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11 May 2022 Posted by 


Because we’re all zoomed out……
BOUNCING ideas off each in an office environment is more creative than working from home on Zoom according to a new study.
While many employees argue that working from home is more productive, when comes to brainstorming, the office environment is better.
The study by Columbia University found that working from home via Zoom was bad for brainstorming and leads to fewer creative ideas than in-person meetings.
Researchers put 1500 people into pairs over either a video call or in-person. Face to face meetings.
They found face-to-face pairs produced more creative ideas than the virtual pairs. However, video call pairs were no less effective at selecting the best idea.
It is claimed the findings could help inform and refine the design of remote work policies. 
During the COVID-19 pandemic, millions of employees were required to work from home and collaborate virtually using videoconferencing technologies such as Zoom.
The study suggests this shift away from in-person interactions could also have a negative effect on people's employees creative contributions.
However, when selecting which idea to pursue, video call pairs were no less effective.
The authors of the study suggest that video calls focus communication on a screen, narrowing people’s focus and hindering the broad, expansive process of idea generation.
The face-to-face pairs produced more ideas and more creative ideas, compared to the virtual pairs
At the beginning of the idea generation task, ideas generated by in-person and virtual pairs were similarly connected to past ideas generated by each pair.
Forward flow of ideas
However, by the 11th idea, the ideas generated by in-person pairs began to exhibit significantly more forward flow compared to those of virtual pairs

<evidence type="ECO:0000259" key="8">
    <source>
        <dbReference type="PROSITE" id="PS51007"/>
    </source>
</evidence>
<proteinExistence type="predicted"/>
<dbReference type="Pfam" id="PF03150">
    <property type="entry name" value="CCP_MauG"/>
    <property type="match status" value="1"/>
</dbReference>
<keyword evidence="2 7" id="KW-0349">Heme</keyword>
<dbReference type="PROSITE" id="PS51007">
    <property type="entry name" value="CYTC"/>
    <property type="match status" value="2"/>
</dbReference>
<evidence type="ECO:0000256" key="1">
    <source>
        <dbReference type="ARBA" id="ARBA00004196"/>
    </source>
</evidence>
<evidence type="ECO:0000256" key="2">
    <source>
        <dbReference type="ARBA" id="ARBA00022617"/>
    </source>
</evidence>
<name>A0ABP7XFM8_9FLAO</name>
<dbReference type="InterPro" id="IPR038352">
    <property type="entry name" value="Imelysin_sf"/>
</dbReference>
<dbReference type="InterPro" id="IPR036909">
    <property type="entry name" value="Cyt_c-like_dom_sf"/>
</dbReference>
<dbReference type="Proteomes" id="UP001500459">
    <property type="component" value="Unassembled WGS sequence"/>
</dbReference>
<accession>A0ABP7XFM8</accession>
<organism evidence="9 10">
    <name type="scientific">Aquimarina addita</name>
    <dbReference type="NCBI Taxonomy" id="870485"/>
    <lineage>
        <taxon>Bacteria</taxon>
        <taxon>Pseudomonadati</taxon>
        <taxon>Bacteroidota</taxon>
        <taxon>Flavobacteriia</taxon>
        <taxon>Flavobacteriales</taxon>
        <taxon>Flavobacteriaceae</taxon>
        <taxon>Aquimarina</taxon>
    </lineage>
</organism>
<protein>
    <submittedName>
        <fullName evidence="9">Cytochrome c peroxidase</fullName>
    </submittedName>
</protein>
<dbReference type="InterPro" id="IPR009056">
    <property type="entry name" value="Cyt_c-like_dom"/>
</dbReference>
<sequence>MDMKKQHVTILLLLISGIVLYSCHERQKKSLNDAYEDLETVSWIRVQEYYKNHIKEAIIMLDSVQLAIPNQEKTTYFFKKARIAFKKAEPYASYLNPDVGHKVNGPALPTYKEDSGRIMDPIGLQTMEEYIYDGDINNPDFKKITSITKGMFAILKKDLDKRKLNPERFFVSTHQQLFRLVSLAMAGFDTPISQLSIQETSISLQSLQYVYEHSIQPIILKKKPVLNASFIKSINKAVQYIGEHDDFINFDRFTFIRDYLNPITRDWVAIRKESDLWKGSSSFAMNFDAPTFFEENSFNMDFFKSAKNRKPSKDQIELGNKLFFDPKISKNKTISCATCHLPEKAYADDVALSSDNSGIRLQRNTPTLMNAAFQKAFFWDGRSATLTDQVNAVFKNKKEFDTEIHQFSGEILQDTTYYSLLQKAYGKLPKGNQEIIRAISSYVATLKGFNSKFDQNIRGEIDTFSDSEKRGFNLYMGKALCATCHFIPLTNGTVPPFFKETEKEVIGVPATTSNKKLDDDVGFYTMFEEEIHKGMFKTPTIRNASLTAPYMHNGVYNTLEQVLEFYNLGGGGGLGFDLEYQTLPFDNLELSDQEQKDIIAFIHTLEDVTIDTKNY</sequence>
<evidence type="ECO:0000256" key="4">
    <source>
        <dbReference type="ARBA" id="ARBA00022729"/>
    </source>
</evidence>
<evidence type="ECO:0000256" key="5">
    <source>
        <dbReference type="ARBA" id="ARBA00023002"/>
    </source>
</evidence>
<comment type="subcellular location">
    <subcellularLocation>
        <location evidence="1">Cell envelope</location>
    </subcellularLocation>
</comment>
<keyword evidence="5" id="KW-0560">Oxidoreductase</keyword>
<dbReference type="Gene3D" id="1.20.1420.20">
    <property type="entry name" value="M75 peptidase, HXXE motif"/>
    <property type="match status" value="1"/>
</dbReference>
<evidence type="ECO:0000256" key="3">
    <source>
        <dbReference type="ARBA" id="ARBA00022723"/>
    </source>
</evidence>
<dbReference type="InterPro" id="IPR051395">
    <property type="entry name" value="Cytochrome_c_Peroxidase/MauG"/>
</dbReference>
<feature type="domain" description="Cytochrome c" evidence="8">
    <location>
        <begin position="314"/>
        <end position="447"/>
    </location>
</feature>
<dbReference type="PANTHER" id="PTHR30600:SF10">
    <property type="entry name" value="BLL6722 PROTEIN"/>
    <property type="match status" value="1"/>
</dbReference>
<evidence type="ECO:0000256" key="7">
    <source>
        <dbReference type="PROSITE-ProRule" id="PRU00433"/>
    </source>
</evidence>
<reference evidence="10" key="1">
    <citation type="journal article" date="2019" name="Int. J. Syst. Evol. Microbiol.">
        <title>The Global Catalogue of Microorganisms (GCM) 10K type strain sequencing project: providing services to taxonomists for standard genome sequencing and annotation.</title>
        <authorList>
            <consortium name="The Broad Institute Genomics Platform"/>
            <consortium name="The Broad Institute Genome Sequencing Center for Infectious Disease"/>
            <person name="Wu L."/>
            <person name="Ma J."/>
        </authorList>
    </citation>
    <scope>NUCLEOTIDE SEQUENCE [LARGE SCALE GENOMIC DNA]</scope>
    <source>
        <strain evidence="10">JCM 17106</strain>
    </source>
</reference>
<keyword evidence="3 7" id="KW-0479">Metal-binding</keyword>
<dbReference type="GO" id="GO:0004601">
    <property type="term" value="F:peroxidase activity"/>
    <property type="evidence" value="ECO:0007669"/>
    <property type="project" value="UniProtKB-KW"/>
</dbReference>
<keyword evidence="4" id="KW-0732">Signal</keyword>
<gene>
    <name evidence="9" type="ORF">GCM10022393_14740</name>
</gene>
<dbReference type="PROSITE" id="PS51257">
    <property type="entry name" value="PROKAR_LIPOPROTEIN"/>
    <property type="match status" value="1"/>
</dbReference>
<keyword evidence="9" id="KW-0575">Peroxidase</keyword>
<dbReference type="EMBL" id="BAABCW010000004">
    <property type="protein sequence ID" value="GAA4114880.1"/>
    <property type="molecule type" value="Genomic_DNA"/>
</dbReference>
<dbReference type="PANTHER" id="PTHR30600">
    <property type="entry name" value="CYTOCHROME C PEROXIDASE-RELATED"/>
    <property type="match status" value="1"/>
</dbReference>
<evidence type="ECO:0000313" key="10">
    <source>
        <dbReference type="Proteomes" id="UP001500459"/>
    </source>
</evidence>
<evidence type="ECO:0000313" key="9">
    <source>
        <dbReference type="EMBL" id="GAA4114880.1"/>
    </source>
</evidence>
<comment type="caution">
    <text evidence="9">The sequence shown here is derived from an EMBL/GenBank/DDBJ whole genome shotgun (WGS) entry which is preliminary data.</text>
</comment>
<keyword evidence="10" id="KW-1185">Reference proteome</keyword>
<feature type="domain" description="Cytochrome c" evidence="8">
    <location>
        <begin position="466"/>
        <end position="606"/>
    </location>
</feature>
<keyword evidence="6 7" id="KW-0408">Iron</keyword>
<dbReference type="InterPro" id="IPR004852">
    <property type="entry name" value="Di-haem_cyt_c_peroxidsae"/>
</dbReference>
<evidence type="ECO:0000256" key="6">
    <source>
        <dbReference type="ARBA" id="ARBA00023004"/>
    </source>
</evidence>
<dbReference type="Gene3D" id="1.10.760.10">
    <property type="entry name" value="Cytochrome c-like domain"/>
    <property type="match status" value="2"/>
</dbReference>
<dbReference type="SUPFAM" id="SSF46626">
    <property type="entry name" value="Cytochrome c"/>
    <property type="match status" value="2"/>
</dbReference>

To investigate how using video calls may affect the generation of collaborative ideas, the researchers recruited 490 people across five national sites of a telecom infrastructure company. 
The participants were randomly paired, either face-to-face or via video call and asked to create product ideas for an hour, before choosing one to submit as a future product innovation for the company. 
The engineers who worked on the task virtually generated an average of 7.43 in the hour, while those in in-person pairs generated an average of 8.58 ideas. This pattern was replicated at all five sites.
“There are many important advantages to working from home (WFH) and virtual interaction more generally, such as access to a larger talent pool, less commute time and increased employee flexibility,” Professor Melanie Brucks, co-author of the paper, told media.
“There are also many potential disadvantages to WFH, perhaps most importantly, less community. 
“This paper only documents a cognitive disadvantage of videoconferencing when it comes to idea generation and our findings are just one additional factor for employers to consider when determining the extent to which their office will be remote.
“That being said, the future of work is hybrid and we should be strategic about which tasks we do when working in-person versus remotely. 
“'Our findings suggest that you should consider specifically prioritising idea generation during in-person time.”
NOTE: In the experiment, half of the pairs worked together in person and the other half worked together in separate, identical rooms using videoconferencing. The pairs in the virtual condition interacted with a real-time video of their partner’s face displayed on a 15-inch retina-display screen with no self-view.
SOURCE: MailOnline


Michael Walls
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Western Sydney Business Access (WSBA) covers the business and community issues of the Greater Western Sydney region of Australia. WSBA is the popular media source for connecting with the pulse of the region and tapping into it's vast opportunities and networks.